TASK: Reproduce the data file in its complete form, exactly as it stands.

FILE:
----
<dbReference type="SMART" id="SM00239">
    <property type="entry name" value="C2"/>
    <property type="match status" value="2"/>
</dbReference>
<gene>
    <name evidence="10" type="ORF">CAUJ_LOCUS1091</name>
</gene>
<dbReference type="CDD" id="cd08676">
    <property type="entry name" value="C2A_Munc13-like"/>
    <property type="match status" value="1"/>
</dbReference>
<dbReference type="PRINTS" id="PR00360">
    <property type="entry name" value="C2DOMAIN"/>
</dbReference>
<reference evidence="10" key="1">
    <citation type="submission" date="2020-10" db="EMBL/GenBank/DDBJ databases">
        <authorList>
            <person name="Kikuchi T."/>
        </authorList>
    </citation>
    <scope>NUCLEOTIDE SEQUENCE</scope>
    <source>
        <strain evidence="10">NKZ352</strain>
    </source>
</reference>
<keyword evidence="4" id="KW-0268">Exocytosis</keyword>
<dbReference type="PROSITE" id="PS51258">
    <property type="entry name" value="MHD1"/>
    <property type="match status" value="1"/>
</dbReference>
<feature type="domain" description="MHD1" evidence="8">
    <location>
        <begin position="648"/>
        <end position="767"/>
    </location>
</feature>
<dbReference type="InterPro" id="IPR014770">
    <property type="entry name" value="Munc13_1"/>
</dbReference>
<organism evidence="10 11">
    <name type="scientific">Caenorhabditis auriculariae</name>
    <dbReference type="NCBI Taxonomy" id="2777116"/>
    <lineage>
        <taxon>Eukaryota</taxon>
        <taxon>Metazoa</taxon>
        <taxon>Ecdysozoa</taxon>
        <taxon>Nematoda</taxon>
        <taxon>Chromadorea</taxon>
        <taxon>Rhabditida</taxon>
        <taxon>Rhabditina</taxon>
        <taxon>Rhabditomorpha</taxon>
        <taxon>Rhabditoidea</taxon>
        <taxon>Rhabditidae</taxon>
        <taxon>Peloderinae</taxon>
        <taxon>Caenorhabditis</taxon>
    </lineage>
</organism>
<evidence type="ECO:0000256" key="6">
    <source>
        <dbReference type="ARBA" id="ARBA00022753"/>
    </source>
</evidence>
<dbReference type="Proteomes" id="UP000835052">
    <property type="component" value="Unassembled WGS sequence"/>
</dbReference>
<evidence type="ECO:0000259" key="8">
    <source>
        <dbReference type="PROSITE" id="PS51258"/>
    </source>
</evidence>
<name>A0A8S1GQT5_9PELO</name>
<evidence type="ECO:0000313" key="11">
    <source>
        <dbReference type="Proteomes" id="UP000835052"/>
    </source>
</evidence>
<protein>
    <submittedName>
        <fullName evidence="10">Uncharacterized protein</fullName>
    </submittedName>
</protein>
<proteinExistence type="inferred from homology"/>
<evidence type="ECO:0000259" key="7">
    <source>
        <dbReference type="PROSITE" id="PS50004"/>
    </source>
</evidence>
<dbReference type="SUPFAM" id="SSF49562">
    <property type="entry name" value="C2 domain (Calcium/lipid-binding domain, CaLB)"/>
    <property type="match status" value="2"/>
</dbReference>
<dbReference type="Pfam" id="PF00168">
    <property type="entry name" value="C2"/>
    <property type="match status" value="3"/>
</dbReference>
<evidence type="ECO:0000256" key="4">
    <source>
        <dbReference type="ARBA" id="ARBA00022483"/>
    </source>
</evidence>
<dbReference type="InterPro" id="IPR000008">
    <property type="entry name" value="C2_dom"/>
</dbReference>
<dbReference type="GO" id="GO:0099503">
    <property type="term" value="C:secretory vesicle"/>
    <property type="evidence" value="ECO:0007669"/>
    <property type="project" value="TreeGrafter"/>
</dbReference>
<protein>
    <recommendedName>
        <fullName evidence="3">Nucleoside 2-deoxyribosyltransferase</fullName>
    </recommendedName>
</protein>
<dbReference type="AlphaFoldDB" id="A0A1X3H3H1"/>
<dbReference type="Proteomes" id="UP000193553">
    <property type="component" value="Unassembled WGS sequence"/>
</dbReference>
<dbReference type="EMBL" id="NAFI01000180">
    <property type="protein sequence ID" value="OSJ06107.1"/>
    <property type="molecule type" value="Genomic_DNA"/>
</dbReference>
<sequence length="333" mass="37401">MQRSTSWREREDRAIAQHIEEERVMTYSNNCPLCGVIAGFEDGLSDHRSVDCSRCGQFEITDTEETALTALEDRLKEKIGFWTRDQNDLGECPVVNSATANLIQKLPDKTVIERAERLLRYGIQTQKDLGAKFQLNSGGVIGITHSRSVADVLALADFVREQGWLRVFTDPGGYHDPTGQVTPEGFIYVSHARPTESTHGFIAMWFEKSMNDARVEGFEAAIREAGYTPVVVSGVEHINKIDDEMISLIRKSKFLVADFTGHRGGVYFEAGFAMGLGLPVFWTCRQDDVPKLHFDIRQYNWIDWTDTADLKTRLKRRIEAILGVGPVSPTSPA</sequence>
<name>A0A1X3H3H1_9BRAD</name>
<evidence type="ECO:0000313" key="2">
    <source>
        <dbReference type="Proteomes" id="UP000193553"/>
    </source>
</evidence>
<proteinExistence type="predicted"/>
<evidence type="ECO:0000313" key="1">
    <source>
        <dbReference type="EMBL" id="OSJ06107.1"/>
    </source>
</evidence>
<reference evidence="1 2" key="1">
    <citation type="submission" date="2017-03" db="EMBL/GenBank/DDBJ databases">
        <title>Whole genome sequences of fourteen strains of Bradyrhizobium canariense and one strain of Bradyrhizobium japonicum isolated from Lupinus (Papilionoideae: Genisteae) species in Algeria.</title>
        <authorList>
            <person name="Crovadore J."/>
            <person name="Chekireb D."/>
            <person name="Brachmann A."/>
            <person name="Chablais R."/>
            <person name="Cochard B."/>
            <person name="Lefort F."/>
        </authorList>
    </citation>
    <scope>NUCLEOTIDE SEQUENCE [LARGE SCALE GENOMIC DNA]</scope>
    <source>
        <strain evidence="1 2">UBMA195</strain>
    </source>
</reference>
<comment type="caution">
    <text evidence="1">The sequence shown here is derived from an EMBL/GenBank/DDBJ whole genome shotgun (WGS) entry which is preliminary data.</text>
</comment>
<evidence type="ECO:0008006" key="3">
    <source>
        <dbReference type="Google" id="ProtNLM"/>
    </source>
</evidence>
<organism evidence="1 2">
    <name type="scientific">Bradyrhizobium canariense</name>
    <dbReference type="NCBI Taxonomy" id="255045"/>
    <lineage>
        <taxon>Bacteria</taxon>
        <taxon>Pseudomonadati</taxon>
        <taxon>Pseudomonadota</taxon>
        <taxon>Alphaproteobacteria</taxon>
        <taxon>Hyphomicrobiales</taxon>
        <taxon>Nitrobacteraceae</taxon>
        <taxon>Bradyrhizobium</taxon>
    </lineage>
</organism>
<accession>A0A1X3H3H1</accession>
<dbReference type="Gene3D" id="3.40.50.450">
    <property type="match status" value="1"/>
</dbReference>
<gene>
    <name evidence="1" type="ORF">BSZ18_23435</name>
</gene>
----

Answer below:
<dbReference type="SMART" id="SM00239">
    <property type="entry name" value="C2"/>
    <property type="match status" value="2"/>
</dbReference>
<gene>
    <name evidence="10" type="ORF">CAUJ_LOCUS1091</name>
</gene>
<dbReference type="CDD" id="cd08676">
    <property type="entry name" value="C2A_Munc13-like"/>
    <property type="match status" value="1"/>
</dbReference>
<dbReference type="PRINTS" id="PR00360">
    <property type="entry name" value="C2DOMAIN"/>
</dbReference>
<reference evidence="10" key="1">
    <citation type="submission" date="2020-10" db="EMBL/GenBank/DDBJ databases">
        <authorList>
            <person name="Kikuchi T."/>
        </authorList>
    </citation>
    <scope>NUCLEOTIDE SEQUENCE</scope>
    <source>
        <strain evidence="10">NKZ352</strain>
    </source>
</reference>
<keyword evidence="4" id="KW-0268">Exocytosis</keyword>
<dbReference type="PROSITE" id="PS51258">
    <property type="entry name" value="MHD1"/>
    <property type="match status" value="1"/>
</dbReference>
<feature type="domain" description="MHD1" evidence="8">
    <location>
        <begin position="648"/>
        <end position="767"/>
    </location>
</feature>
<dbReference type="InterPro" id="IPR014770">
    <property type="entry name" value="Munc13_1"/>
</dbReference>
<organism evidence="10 11">
    <name type="scientific">Caenorhabditis auriculariae</name>
    <dbReference type="NCBI Taxonomy" id="2777116"/>
    <lineage>
        <taxon>Eukaryota</taxon>
        <taxon>Metazoa</taxon>
        <taxon>Ecdysozoa</taxon>
        <taxon>Nematoda</taxon>
        <taxon>Chromadorea</taxon>
        <taxon>Rhabditida</taxon>
        <taxon>Rhabditina</taxon>
        <taxon>Rhabditomorpha</taxon>
        <taxon>Rhabditoidea</taxon>
        <taxon>Rhabditidae</taxon>
        <taxon>Peloderinae</taxon>
        <taxon>Caenorhabditis</taxon>
    </lineage>
</organism>
<evidence type="ECO:0000256" key="6">
    <source>
        <dbReference type="ARBA" id="ARBA00022753"/>
    </source>
</evidence>
<dbReference type="Proteomes" id="UP000835052">
    <property type="component" value="Unassembled WGS sequence"/>
</dbReference>
<evidence type="ECO:0000259" key="8">
    <source>
        <dbReference type="PROSITE" id="PS51258"/>
    </source>
</evidence>
<name>A0A8S1GQT5_9PELO</name>
<evidence type="ECO:0000313" key="11">
    <source>
        <dbReference type="Proteomes" id="UP000835052"/>
    </source>
</evidence>
<protein>
    <submittedName>
        <fullName evidence="10">Uncharacterized protein</fullName>
    </submittedName>
</protein>
<proteinExistence type="inferred from homology"/>
<evidence type="ECO:0000259" key="7">
    <source>
        <dbReference type="PROSITE" id="PS50004"/>
    </source>
</evidence>
<dbReference type="SUPFAM" id="SSF49562">
    <property type="entry name" value="C2 domain (Calcium/lipid-binding domain, CaLB)"/>
    <property type="match status" value="2"/>
</dbReference>
<dbReference type="Pfam" id="PF00168">
    <property type="entry name" value="C2"/>
    <property type="match status" value="3"/>
</dbReference>
<evidence type="ECO:0000256" key="4">
    <source>
        <dbReference type="ARBA" id="ARBA00022483"/>
    </source>
</evidence>
<dbReference type="InterPro" id="IPR000008">
    <property type="entry name" value="C2_dom"/>
</dbReference>
<dbReference type="GO" id="GO:0099503">
    <property type="term" value="C:secretory vesicle"/>
    <property type="evidence" value="ECO:0007669"/>
    <property type="project" value="TreeGrafter"/>
</dbReference>
<protein>
    <recommendedName>
        <fullName evidence="3">Nucleoside 2-deoxyribosyltransferase</fullName>
    </recommendedName>
</protein>
<dbReference type="AlphaFoldDB" id="A0A1X3H3H1"/>
<dbReference type="Proteomes" id="UP000193553">
    <property type="component" value="Unassembled WGS sequence"/>
</dbReference>
<dbReference type="EMBL" id="NAFI01000180">
    <property type="protein sequence ID" value="OSJ06107.1"/>
    <property type="molecule type" value="Genomic_DNA"/>
</dbReference>
<sequence length="333" mass="37401">MQRSTSWREREDRAIAQHIEEERVMTYSNNCPLCGVIAGFEDGLSDHRSVDCSRCGQFEITDTEETALTALEDRLKEKIGFWTRDQNDLGECPVVNSATANLIQKLPDKTVIERAERLLRYGIQTQKDLGAKFQLNSGGVIGITHSRSVADVLALADFVREQGWLRVFTDPGGYHDPTGQVTPEGFIYVSHARPTESTHGFIAMWFEKSMNDARVEGFEAAIREAGYTPVVVSGVEHINKIDDEMISLIRKSKFLVADFTGHRGGVYFEAGFAMGLGLPVFWTCRQDDVPKLHFDIRQYNWIDWTDTADLKTRLKRRIEAILGVGPVSPTSPA</sequence>
<name>A0A1X3H3H1_9BRAD</name>
<evidence type="ECO:0000313" key="2">
    <source>
        <dbReference type="Proteomes" id="UP000193553"/>
    </source>
</evidence>
<proteinExistence type="predicted"/>
<evidence type="ECO:0000313" key="1">
    <source>
        <dbReference type="EMBL" id="OSJ06107.1"/>
    </source>
</evidence>
<reference evidence="1 2" key="1">
    <citation type="submission" date="2017-03" db="EMBL/GenBank/DDBJ databases">
        <title>Whole genome sequences of fourteen strains of Bradyrhizobium canariense and one strain of Bradyrhizobium japonicum isolated from Lupinus (Papilionoideae: Genisteae) species in Algeria.</title>
        <authorList>
            <person name="Crovadore J."/>
            <person name="Chekireb D."/>
            <person name="Brachmann A."/>
            <person name="Chablais R."/>
            <person name="Cochard B."/>
            <person name="Lefort F."/>
        </authorList>
    </citation>
    <scope>NUCLEOTIDE SEQUENCE [LARGE SCALE GENOMIC DNA]</scope>
    <source>
        <strain evidence="1 2">UBMA195</strain>
    </source>
</reference>
<comment type="caution">
    <text evidence="1">The sequence shown here is derived from an EMBL/GenBank/DDBJ whole genome shotgun (WGS) entry which is preliminary data.</text>
</comment>
<evidence type="ECO:0008006" key="3">
    <source>
        <dbReference type="Google" id="ProtNLM"/>
    </source>
</evidence>
<organism evidence="1 2">
    <name type="scientific">Bradyrhizobium canariense</name>
    <dbReference type="NCBI Taxonomy" id="255045"/>
    <lineage>
        <taxon>Bacteria</taxon>
        <taxon>Pseudomonadati</taxon>
        <taxon>Pseudomonadota</taxon>
        <taxon>Alphaproteobacteria</taxon>
        <taxon>Hyphomicrobiales</taxon>
        <taxon>Nitrobacteraceae</taxon>
        <taxon>Bradyrhizobium</taxon>
    </lineage>
</organism>
<accession>A0A1X3H3H1</accession>
<dbReference type="Gene3D" id="3.40.50.450">
    <property type="match status" value="1"/>
</dbReference>
<gene>
    <name evidence="1" type="ORF">BSZ18_23435</name>
</gene>